• ||

    Has anyone see the recent study which has marijuana ranked as one of the least harmful (measured by how many times the normal dose is required to be lethal)and and least addictive drugs possible. Alcohol, tobacco, and caffeine all were found to be many times more dangerous and addictive. Simply ridiculous.

  • ||

    I would bet the prosecutor in this case is one of those whackjobs who just luuuuvs Jay-sus. Sorry, Branson but you live in a Christofacsist
    nation now where there's no room for compassion and common sense.

  • kerfwango||

    Totally in sympathy with the post but, if the University doc was worried about her license, why didn't she just advise him to get a script from a regular doc?

    This, of course, is not to excuse anything on the prosecutorial or enforcement side.

  • ||

    As a physician who has authorized prescription for medical marijuana in a country where it is legal at the federal level (Canada), I can tell you kerfwango that a lot os physicians do not want to get involved in what could be a contentious issue (trust me, the paperwork to get this approved is a pain in the ass). I am the only one in my group that is willing to go through the hoops to see that patients can get a licence for the drug, and this in a jurisdiction where it is viewed as legal. I can only imagine that regardless of state law, physicians in Colorado would be way more concerned about what the Feds thought. If I was in their shoes, it might be a bit of a career killer.

    Hell, when the state is even keeping an eye on how many opiates you prescribe (I worked in NYS for a bit with their wonderful "triplicate" program) and you see studies that many Americans are probably needlessly suffering because physicians are scared of what the government might do them if they give some patients what they need, you have to think that governement is the problem!

  • ||

    Juanita,

    Weak. Try harder next time.

  • Speaking of naive||

    Mr. F. Le Mur said:
    "Sure, the drug laws are primitive 'n' barbaric, but it was pretty swell of the taxpayers to buy, nor at least help to buy, this guy a house in a nice neighborhood because of a condition he no doubt contracted through voluntary behavior, wasn't it?"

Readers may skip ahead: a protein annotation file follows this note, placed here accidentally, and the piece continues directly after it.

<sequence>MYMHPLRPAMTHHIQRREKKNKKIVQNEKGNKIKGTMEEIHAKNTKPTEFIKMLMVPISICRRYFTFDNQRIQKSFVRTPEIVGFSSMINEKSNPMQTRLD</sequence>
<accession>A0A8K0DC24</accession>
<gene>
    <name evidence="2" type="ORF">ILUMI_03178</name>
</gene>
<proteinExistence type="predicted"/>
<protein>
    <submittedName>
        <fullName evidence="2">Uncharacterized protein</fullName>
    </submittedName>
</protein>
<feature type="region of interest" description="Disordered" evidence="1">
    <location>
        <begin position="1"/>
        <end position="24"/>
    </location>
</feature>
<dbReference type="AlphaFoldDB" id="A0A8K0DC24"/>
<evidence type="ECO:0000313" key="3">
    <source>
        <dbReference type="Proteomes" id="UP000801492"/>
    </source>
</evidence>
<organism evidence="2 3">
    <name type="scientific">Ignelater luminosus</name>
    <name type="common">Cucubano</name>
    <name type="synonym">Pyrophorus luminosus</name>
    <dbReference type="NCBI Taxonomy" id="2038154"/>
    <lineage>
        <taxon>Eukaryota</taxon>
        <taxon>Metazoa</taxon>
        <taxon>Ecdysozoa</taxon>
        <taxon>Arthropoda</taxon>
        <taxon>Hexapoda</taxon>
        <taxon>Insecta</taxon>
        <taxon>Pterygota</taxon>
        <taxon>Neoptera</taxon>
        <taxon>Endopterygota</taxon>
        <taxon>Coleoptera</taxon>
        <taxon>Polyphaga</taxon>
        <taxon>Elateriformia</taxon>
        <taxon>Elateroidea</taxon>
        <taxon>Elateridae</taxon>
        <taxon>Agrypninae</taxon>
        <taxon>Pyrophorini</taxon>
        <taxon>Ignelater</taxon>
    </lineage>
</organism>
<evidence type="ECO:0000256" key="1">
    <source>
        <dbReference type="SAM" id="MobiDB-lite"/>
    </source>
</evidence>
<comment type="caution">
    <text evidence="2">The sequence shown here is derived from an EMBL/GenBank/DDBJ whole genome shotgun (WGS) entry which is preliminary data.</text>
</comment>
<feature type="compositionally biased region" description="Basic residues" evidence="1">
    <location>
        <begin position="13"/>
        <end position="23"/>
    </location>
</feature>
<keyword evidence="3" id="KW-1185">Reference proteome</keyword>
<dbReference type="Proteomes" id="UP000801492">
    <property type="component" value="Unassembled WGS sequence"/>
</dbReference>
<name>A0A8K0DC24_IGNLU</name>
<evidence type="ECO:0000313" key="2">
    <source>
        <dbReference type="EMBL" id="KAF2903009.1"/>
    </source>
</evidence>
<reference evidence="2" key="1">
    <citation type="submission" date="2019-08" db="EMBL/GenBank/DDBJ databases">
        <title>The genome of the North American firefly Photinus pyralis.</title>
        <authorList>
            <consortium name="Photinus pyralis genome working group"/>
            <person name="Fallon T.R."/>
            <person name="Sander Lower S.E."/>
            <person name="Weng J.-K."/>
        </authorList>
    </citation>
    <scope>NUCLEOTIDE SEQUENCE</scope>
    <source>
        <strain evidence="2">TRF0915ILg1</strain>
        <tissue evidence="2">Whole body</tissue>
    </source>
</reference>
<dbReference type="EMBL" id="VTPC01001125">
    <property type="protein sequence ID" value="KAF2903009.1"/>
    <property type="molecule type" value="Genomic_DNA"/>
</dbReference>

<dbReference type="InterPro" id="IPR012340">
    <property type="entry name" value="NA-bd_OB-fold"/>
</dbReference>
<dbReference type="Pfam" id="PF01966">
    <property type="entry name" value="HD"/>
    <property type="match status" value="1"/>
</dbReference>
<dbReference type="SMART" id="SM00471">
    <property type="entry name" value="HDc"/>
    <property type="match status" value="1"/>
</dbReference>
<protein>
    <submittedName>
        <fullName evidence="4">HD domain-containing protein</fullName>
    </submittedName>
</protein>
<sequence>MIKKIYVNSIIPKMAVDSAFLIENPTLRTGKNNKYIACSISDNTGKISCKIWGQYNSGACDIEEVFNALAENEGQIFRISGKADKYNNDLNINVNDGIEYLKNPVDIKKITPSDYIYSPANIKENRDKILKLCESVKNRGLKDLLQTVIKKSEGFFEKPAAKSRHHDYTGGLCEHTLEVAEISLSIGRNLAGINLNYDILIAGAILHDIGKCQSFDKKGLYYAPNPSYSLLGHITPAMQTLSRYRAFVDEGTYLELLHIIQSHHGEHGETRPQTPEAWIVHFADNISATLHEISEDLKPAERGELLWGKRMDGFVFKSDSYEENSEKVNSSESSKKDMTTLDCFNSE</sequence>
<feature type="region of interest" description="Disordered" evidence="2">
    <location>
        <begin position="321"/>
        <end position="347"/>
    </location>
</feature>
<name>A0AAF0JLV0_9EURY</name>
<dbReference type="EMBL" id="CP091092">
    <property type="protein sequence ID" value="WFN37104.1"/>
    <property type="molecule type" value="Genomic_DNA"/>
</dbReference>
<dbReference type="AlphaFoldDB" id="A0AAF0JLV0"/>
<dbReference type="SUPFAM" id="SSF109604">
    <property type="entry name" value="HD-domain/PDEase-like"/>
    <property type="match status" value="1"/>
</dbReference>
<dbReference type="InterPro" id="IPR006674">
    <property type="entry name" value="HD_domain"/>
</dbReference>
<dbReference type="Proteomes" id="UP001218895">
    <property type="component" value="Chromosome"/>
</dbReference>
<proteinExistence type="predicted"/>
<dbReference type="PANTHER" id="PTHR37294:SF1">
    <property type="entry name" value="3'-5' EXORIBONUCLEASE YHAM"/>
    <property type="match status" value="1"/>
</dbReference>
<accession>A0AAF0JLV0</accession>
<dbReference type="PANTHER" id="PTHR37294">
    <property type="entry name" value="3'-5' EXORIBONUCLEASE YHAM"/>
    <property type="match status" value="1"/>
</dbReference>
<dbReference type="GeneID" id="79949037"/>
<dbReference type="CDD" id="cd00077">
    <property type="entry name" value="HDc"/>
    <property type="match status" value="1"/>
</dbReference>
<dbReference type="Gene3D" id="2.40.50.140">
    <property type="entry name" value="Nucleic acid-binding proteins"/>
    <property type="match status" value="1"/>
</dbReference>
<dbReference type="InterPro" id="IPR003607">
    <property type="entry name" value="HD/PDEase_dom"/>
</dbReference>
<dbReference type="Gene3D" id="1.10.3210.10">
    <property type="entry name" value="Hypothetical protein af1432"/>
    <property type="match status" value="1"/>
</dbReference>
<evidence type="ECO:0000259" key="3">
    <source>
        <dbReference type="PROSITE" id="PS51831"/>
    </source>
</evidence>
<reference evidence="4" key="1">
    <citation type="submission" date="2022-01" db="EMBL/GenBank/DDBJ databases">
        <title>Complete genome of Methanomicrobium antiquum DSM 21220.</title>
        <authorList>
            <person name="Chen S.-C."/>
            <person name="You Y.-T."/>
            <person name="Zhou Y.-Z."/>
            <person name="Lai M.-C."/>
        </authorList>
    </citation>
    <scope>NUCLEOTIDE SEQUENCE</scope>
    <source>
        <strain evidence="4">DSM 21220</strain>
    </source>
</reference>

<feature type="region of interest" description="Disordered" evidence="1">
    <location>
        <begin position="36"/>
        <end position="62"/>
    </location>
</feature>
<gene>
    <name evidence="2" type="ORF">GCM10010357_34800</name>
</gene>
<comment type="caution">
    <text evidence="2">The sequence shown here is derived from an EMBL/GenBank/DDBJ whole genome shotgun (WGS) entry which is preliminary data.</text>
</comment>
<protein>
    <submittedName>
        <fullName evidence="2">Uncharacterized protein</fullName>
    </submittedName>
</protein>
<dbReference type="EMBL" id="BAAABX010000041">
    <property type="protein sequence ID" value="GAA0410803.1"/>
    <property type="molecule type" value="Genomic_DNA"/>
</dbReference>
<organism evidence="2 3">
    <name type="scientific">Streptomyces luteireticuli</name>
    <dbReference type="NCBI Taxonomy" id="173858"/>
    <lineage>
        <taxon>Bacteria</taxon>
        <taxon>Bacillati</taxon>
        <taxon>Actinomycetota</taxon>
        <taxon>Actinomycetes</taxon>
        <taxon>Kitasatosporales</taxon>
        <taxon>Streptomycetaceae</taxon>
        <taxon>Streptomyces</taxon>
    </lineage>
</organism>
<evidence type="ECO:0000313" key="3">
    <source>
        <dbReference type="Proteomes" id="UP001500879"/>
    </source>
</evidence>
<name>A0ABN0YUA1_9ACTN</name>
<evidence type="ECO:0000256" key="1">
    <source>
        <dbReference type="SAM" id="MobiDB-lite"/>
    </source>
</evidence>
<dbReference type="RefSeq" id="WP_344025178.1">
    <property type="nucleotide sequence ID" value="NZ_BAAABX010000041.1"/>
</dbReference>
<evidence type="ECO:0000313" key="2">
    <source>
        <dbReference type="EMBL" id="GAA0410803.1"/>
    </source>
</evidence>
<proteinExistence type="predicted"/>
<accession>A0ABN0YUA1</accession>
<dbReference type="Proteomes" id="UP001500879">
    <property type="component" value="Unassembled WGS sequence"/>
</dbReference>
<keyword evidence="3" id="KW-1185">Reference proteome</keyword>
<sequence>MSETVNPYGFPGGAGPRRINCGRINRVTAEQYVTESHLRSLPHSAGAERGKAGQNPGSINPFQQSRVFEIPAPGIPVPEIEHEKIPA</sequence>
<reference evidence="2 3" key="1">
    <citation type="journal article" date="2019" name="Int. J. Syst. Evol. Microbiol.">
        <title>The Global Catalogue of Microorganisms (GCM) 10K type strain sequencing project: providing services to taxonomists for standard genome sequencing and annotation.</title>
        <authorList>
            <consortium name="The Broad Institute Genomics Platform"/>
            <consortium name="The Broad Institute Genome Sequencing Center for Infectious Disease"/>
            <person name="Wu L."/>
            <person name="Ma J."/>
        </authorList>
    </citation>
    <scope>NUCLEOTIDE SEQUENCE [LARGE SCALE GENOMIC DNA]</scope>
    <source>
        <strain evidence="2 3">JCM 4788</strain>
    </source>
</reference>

So, Mr F, everyone who has HIV has it because they were irresponsible? So you think everyone with HIV had it coming?

  • ||

    Inexcusably unjust, period. Anyone who does any amount of research will find that marijuana - earth's medicinal plant, you fucking fascist pricks - is one of the few things that glaucoma patients, AIDS patients and cancer patients can rely on to keep their appetites in the midst of their drug regimens. In the case of AIDS and cancer, it's used to ease pain and retain the desire to eat; for glaucoma, it eases the swelling (and the pain). File under "more sensible than killing pain with Jack Daniels or a pharmaceutical drug."

    I read this, and I can't stand it. I read this, and there's that horrible feeling in my belly, the one that every human should feel when they are in the midst of murderous injustice. I can't find the words...travesty? State cruelty for the sake of it? Legalized hate, with no recourse for the poor citizen on the business end? This is intolerable, a miscarriage that's a litmus test for morals and ethics in anyone who calls themselves human.

    Here it is country simple: if you're on the state's/feds' side, you are a fucking monster. Got that? Good.

    Juanita, thanks for playing...not.

  • ||

    You know what, i think this is all bull shit, for one there is nothing wrong with marijuana, especially if its been legalized. The only reason marijuana is illegal in the first place is because some business tycoon back in the 30's used it as a business slogan putting in everyone's head that marijuana kills and it needs to be illegalized. What kills me is that the guy is gonna go to jail for 6 years. You have murderers and child rapists who go for just a couple months if any as long as they dont plea insanity. if they plea insanity than they get away scott free besides some therapist sessions. this whole case is fucking stupid and i really would like to just punch these idiot politicians who decide these things

  • ||

    And Btw, marijuana doesnt kill and never has, and i like clancy j's response on this, nice words